Extensive research on the psychometrics of the CBCL/1.5-5 has been conducted by the developers.

For more detailed information on this research, refer to the CBCL/1.5-5 manual. Click here (638) to view the chapter on reliability and validity from the CBCL/1.5-5 website.

Achenbach, T. M., & Rescorla, L. A. (2001). Manual for the ASEBA preschool forms & profiles. Burlington, VT: University of Vermont, Research Center for Children, Youth, & Families.

Construct Validity Evaluated: 
Construct Validity: 
Validity TypeNot knownNot foundNonclincal SamplesClinical SamplesDiverse Samples
Sensitive to ChangeYesYesYes
Intervention EffectsYesYesYes
Longitudinal/Maturation EffectsYesYesYes
Sensitive to Theoretically Distinct GroupsYesYesYes
Factorial ValidityYesYesYes
References for Construct Validity: 

Ha, E.H., Kim, S.Y., Song, D.H., Kwak, E.H., & Eom S.Y. (2011). Discriminant Validity of the CBLC 1.5-5 in Diagnosis of Developmental Delayed Infants. J Korean Academic Child Adolescent Psychiatry, 22(2): 120-127.

Ivanova, M. Y., Achenbach, T. M., Rescorla, L. A., Harder, V. S., Ang, R. P., Bilenberg, N., … Verhulst, F. C. (2010). Preschool psychopathology reported by parents in 23 societies: Testing the seven syndrome model of the Child Behavior Checklist for ages 1.5-5. Journal of the American Academy of Child and Adolescent Psychiatry, 49(12), 1215-1224.

Pandolfi, V., Magyar, C. I., & Dill, C. A. (2009). Confirmatory factor analysis of the Child Behavior Checklist 1.5-5 in a sample of children with autism spectrum disorders. Journal of Autism Developmental Disorders, 39, 986-995.

Tan, T. X., Dedrick, R. F., & Marfo, K. (2006). Factor structure and clinical implications of Child Behavior Checklist/1.5–5 ratings in a sample of girls adopted from China. Journal of Pediatric Psychology, 32(7), 807-818.

Criterion Validity Evaluated: 
Criterion Validity: 
Not KnownNot FoundNonclinical SamplesClinical SamplesDiverse Samples
Predictive Validity:YesYesYes
Postdictive Validity: YesYesYes
References for Criterion Validity:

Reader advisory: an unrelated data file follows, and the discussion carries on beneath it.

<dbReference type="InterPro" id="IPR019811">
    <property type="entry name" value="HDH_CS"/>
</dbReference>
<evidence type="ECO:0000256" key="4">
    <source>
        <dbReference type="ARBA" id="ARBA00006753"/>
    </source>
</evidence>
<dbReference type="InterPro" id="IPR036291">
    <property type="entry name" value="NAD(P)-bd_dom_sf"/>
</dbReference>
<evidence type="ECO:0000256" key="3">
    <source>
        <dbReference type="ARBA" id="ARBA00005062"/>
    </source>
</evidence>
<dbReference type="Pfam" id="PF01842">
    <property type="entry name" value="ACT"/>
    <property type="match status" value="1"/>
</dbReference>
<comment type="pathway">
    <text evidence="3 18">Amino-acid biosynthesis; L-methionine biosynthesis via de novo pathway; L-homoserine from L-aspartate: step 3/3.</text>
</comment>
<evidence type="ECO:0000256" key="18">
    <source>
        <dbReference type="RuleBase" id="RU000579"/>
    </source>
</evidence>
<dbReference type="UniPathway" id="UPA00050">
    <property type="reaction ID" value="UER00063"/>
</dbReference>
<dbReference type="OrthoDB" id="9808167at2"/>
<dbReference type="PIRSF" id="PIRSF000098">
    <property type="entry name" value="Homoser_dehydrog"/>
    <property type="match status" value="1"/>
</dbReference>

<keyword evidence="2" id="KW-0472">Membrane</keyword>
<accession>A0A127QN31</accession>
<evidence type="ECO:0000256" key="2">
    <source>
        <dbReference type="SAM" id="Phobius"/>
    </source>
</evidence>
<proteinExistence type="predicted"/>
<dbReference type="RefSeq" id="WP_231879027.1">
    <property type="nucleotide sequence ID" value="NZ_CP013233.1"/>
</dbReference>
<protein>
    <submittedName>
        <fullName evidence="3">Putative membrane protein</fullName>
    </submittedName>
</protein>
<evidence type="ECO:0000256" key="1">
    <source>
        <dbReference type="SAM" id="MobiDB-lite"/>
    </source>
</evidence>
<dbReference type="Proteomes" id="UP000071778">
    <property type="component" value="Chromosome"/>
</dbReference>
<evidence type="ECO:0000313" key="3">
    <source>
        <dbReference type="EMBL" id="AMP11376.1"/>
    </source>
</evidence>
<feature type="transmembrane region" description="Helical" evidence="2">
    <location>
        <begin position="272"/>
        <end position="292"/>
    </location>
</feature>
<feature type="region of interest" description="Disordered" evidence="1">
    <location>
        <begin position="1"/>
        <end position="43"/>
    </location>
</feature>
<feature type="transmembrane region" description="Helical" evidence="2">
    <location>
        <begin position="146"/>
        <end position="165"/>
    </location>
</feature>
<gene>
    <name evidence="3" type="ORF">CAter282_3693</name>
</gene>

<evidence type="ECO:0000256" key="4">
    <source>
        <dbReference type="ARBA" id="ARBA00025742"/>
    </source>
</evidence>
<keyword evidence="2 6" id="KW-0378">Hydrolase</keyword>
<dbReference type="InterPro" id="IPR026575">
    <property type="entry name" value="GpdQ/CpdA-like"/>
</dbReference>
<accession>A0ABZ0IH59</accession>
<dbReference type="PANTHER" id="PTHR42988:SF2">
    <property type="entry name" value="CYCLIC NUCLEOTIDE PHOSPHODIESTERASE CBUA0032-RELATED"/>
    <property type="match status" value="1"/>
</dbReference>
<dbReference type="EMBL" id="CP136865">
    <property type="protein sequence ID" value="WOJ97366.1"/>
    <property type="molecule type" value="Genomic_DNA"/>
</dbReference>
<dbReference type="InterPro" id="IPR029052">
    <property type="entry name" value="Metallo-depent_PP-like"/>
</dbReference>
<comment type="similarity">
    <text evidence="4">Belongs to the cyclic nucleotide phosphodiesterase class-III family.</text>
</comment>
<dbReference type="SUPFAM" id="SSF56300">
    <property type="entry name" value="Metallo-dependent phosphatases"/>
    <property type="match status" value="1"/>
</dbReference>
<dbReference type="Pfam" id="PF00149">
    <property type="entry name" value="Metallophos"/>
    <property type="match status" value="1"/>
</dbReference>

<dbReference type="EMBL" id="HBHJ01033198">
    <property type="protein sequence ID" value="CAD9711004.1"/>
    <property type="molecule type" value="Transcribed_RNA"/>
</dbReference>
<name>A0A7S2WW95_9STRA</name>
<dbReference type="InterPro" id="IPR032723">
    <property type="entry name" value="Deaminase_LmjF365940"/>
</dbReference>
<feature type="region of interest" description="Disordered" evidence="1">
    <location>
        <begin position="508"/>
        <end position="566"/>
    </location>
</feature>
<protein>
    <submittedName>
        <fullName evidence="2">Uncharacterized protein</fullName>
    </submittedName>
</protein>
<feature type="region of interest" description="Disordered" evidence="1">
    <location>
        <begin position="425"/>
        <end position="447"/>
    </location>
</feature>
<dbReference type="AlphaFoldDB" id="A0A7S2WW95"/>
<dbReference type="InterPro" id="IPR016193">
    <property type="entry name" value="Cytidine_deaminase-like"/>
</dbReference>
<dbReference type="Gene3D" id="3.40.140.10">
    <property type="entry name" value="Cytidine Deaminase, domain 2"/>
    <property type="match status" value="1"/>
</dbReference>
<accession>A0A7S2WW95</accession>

Muratori, F., Narzisi, A., Tancredi, R., Cosenza, A., Calugi, S., Saviozzi, I., Santocchi, E., & Calderoni. S. (2011). The CBCl 1.5-5 and the identification of preschools with autism in Italy. Epidemiol Psychiatr Sci., 20(4), 329-338.

Sensitivity Rate Score: 
Specificity Rate Score: 
Overall Psychometric Limitations: 

Psychometrics for this study are very good.


Translation Quality: 
Language: TranslatedBack TranslatedReliableGood PsychometricsSimilar Factor StructureNorms AvailableMeasure Developed For This Group
1. ChineseYesYesYesYes
2. SpanishYesYesYesYes

Population Information

Population Used for Measure Development: 

The 1981 sample data used to develop the measure consisted of 20 social competence items and 118 behavior problems. The parents of 1,300 referred children completed the CBCL at intake into outpatient mental health services. Parents of 1,300 randomly selected nonreferred children completed the CBCL in a home interview survey.

For Specific Population: 
Military and Veteran Families
Populations with which Measure Has Demonstrated Reliability and Validity: 
Physical Abuse
Sexual Abuse
Domestic Violence

Pros & Cons/References


1) Well researched and widely used.

"...the CBCL has high utility due to its rapid coverage of a wide range of problems in various settings, the inclusion of scales to assess adaptive functioning, recently published cross-cultural normative data, and its extensive use in the research literature. (Dulcan, 2010)

2) Newly revised measure.

3) DSM-V oriented scores are provided to aid in diagnostic utility.

"Parents were interviewed to assess DSM-IV Conduct Disorder...criteria. Results revealed 2 subfactors of DSM-IV CD symptoms, made up of overt behaviors (e.g. initiating physical fights) and covert behaviors (e.g., stealing without confrontation). Ordinary least squares regressions showed the 2 CD subfactors to be significantly and uniquely predicted by the Child Behavior Checklist...labeled Aggressive Behavior and Delinquent Behavior, respectively." (Tackett et al, 2003)